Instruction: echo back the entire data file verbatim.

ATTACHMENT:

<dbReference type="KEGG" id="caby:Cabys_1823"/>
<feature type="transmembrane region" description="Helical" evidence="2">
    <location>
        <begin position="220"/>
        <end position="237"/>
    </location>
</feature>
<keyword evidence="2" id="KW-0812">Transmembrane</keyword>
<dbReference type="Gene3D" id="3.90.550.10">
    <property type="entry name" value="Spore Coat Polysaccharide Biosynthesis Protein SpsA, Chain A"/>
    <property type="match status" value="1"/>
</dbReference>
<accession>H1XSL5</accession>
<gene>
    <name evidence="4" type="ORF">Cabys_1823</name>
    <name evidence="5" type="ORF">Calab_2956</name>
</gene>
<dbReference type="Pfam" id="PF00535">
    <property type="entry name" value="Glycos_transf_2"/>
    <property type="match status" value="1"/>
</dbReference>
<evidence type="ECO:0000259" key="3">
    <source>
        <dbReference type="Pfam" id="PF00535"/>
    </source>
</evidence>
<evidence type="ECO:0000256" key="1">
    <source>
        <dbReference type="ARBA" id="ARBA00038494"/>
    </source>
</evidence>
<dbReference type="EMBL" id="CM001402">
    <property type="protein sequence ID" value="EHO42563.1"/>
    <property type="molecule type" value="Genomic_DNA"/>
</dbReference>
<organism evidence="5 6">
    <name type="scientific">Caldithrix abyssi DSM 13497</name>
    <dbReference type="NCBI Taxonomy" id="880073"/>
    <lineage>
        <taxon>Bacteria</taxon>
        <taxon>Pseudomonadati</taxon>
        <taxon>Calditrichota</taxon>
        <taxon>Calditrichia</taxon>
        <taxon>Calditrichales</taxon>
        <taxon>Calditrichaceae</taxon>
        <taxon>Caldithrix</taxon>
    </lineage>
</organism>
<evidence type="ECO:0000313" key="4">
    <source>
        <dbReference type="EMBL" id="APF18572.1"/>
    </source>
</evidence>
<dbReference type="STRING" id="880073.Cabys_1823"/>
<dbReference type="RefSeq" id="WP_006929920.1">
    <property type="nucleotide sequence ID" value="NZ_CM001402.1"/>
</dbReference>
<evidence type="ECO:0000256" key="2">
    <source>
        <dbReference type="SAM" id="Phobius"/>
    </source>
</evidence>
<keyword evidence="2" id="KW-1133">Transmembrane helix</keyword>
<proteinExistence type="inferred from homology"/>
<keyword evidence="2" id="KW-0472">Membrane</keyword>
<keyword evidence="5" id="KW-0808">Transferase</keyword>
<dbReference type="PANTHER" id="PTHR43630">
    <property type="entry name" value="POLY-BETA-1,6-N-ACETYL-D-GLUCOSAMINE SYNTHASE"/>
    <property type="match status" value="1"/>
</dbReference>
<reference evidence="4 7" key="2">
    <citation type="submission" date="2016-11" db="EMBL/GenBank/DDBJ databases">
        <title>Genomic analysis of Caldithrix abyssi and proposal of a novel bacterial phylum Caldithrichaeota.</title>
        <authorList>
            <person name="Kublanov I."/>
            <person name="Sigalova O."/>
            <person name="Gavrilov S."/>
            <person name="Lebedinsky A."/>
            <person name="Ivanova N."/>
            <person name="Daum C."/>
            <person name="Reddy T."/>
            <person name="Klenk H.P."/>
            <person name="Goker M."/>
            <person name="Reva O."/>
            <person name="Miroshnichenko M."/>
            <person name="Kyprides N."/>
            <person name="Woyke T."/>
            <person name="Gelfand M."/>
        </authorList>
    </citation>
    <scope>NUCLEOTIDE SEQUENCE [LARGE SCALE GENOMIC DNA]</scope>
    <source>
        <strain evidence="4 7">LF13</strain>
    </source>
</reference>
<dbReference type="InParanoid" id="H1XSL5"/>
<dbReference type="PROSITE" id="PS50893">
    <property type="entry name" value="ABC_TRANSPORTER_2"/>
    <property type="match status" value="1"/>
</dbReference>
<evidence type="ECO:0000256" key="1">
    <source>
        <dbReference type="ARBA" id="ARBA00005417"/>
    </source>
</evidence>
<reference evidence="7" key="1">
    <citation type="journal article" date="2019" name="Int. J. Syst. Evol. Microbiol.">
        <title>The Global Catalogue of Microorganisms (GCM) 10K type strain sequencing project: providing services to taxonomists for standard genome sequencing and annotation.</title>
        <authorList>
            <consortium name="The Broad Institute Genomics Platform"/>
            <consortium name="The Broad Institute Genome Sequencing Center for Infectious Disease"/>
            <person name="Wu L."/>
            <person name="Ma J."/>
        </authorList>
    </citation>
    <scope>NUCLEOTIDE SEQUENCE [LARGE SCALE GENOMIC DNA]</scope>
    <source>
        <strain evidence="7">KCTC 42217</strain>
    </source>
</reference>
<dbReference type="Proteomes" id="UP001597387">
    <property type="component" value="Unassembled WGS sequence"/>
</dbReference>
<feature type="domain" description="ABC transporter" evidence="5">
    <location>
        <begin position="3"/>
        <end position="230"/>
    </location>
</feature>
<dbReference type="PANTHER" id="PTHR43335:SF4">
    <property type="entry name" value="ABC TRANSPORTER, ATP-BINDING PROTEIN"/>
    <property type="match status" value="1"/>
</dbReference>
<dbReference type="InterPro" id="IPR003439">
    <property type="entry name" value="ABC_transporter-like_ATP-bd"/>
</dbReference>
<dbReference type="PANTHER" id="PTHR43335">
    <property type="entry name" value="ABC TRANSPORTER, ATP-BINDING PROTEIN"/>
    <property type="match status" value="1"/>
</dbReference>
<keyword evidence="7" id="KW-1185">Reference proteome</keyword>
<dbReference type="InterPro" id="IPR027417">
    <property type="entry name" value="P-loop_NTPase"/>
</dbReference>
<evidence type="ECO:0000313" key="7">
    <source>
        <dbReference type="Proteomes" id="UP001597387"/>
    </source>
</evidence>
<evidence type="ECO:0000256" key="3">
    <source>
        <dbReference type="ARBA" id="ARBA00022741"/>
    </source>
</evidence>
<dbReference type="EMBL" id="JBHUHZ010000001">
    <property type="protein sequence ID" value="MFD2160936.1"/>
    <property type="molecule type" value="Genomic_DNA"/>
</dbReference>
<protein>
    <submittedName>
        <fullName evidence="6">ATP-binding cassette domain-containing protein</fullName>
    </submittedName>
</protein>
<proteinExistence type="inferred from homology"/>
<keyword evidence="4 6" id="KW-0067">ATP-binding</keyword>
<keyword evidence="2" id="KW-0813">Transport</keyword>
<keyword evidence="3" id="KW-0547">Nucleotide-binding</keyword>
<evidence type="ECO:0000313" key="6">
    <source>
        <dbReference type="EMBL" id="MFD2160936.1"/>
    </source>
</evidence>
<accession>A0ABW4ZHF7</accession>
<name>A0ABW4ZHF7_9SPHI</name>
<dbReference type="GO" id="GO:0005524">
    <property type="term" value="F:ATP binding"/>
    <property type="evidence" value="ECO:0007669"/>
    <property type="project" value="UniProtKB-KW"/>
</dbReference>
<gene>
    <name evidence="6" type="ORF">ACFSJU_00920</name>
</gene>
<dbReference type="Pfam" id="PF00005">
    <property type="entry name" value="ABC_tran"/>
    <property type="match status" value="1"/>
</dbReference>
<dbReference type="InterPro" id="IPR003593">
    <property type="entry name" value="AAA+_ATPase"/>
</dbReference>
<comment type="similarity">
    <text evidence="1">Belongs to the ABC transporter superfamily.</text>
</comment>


<dbReference type="KEGG" id="caby:Cabys_1823"/>
<feature type="transmembrane region" description="Helical" evidence="2">
    <location>
        <begin position="220"/>
        <end position="237"/>
    </location>
</feature>
<keyword evidence="2" id="KW-0812">Transmembrane</keyword>
<dbReference type="Gene3D" id="3.90.550.10">
    <property type="entry name" value="Spore Coat Polysaccharide Biosynthesis Protein SpsA, Chain A"/>
    <property type="match status" value="1"/>
</dbReference>
<accession>H1XSL5</accession>
<gene>
    <name evidence="4" type="ORF">Cabys_1823</name>
    <name evidence="5" type="ORF">Calab_2956</name>
</gene>
<dbReference type="Pfam" id="PF00535">
    <property type="entry name" value="Glycos_transf_2"/>
    <property type="match status" value="1"/>
</dbReference>
<evidence type="ECO:0000259" key="3">
    <source>
        <dbReference type="Pfam" id="PF00535"/>
    </source>
</evidence>
<evidence type="ECO:0000256" key="1">
    <source>
        <dbReference type="ARBA" id="ARBA00038494"/>
    </source>
</evidence>
<dbReference type="EMBL" id="CM001402">
    <property type="protein sequence ID" value="EHO42563.1"/>
    <property type="molecule type" value="Genomic_DNA"/>
</dbReference>
<organism evidence="5 6">
    <name type="scientific">Caldithrix abyssi DSM 13497</name>
    <dbReference type="NCBI Taxonomy" id="880073"/>
    <lineage>
        <taxon>Bacteria</taxon>
        <taxon>Pseudomonadati</taxon>
        <taxon>Calditrichota</taxon>
        <taxon>Calditrichia</taxon>
        <taxon>Calditrichales</taxon>
        <taxon>Calditrichaceae</taxon>
        <taxon>Caldithrix</taxon>
    </lineage>
</organism>
<evidence type="ECO:0000313" key="4">
    <source>
        <dbReference type="EMBL" id="APF18572.1"/>
    </source>
</evidence>
<dbReference type="STRING" id="880073.Cabys_1823"/>
<dbReference type="RefSeq" id="WP_006929920.1">
    <property type="nucleotide sequence ID" value="NZ_CM001402.1"/>
</dbReference>
<evidence type="ECO:0000256" key="2">
    <source>
        <dbReference type="SAM" id="Phobius"/>
    </source>
</evidence>
<keyword evidence="2" id="KW-1133">Transmembrane helix</keyword>
<proteinExistence type="inferred from homology"/>
<keyword evidence="2" id="KW-0472">Membrane</keyword>
<keyword evidence="5" id="KW-0808">Transferase</keyword>
<dbReference type="PANTHER" id="PTHR43630">
    <property type="entry name" value="POLY-BETA-1,6-N-ACETYL-D-GLUCOSAMINE SYNTHASE"/>
    <property type="match status" value="1"/>
</dbReference>
<reference evidence="4 7" key="2">
    <citation type="submission" date="2016-11" db="EMBL/GenBank/DDBJ databases">
        <title>Genomic analysis of Caldithrix abyssi and proposal of a novel bacterial phylum Caldithrichaeota.</title>
        <authorList>
            <person name="Kublanov I."/>
            <person name="Sigalova O."/>
            <person name="Gavrilov S."/>
            <person name="Lebedinsky A."/>
            <person name="Ivanova N."/>
            <person name="Daum C."/>
            <person name="Reddy T."/>
            <person name="Klenk H.P."/>
            <person name="Goker M."/>
            <person name="Reva O."/>
            <person name="Miroshnichenko M."/>
            <person name="Kyprides N."/>
            <person name="Woyke T."/>
            <person name="Gelfand M."/>
        </authorList>
    </citation>
    <scope>NUCLEOTIDE SEQUENCE [LARGE SCALE GENOMIC DNA]</scope>
    <source>
        <strain evidence="4 7">LF13</strain>
    </source>
</reference>
<dbReference type="InParanoid" id="H1XSL5"/>
<dbReference type="PROSITE" id="PS50893">
    <property type="entry name" value="ABC_TRANSPORTER_2"/>
    <property type="match status" value="1"/>
</dbReference>
<evidence type="ECO:0000256" key="1">
    <source>
        <dbReference type="ARBA" id="ARBA00005417"/>
    </source>
</evidence>
<reference evidence="7" key="1">
    <citation type="journal article" date="2019" name="Int. J. Syst. Evol. Microbiol.">
        <title>The Global Catalogue of Microorganisms (GCM) 10K type strain sequencing project: providing services to taxonomists for standard genome sequencing and annotation.</title>
        <authorList>
            <consortium name="The Broad Institute Genomics Platform"/>
            <consortium name="The Broad Institute Genome Sequencing Center for Infectious Disease"/>
            <person name="Wu L."/>
            <person name="Ma J."/>
        </authorList>
    </citation>
    <scope>NUCLEOTIDE SEQUENCE [LARGE SCALE GENOMIC DNA]</scope>
    <source>
        <strain evidence="7">KCTC 42217</strain>
    </source>
</reference>
<dbReference type="Proteomes" id="UP001597387">
    <property type="component" value="Unassembled WGS sequence"/>
</dbReference>
<feature type="domain" description="ABC transporter" evidence="5">
    <location>
        <begin position="3"/>
        <end position="230"/>
    </location>
</feature>
<dbReference type="PANTHER" id="PTHR43335:SF4">
    <property type="entry name" value="ABC TRANSPORTER, ATP-BINDING PROTEIN"/>
    <property type="match status" value="1"/>
</dbReference>
<dbReference type="InterPro" id="IPR003439">
    <property type="entry name" value="ABC_transporter-like_ATP-bd"/>
</dbReference>
<dbReference type="PANTHER" id="PTHR43335">
    <property type="entry name" value="ABC TRANSPORTER, ATP-BINDING PROTEIN"/>
    <property type="match status" value="1"/>
</dbReference>
<keyword evidence="7" id="KW-1185">Reference proteome</keyword>
<dbReference type="InterPro" id="IPR027417">
    <property type="entry name" value="P-loop_NTPase"/>
</dbReference>
<evidence type="ECO:0000313" key="7">
    <source>
        <dbReference type="Proteomes" id="UP001597387"/>
    </source>
</evidence>
<evidence type="ECO:0000256" key="3">
    <source>
        <dbReference type="ARBA" id="ARBA00022741"/>
    </source>
</evidence>
<dbReference type="EMBL" id="JBHUHZ010000001">
    <property type="protein sequence ID" value="MFD2160936.1"/>
    <property type="molecule type" value="Genomic_DNA"/>
</dbReference>
<protein>
    <submittedName>
        <fullName evidence="6">ATP-binding cassette domain-containing protein</fullName>
    </submittedName>
</protein>
<proteinExistence type="inferred from homology"/>
<keyword evidence="4 6" id="KW-0067">ATP-binding</keyword>
<keyword evidence="2" id="KW-0813">Transport</keyword>
<keyword evidence="3" id="KW-0547">Nucleotide-binding</keyword>
<evidence type="ECO:0000313" key="6">
    <source>
        <dbReference type="EMBL" id="MFD2160936.1"/>
    </source>
</evidence>
<accession>A0ABW4ZHF7</accession>
<name>A0ABW4ZHF7_9SPHI</name>
<dbReference type="GO" id="GO:0005524">
    <property type="term" value="F:ATP binding"/>
    <property type="evidence" value="ECO:0007669"/>
    <property type="project" value="UniProtKB-KW"/>
</dbReference>
<gene>
    <name evidence="6" type="ORF">ACFSJU_00920</name>
</gene>
<dbReference type="Pfam" id="PF00005">
    <property type="entry name" value="ABC_tran"/>
    <property type="match status" value="1"/>
</dbReference>
<dbReference type="InterPro" id="IPR003593">
    <property type="entry name" value="AAA+_ATPase"/>
</dbReference>
<comment type="similarity">
    <text evidence="1">Belongs to the ABC transporter superfamily.</text>
</comment>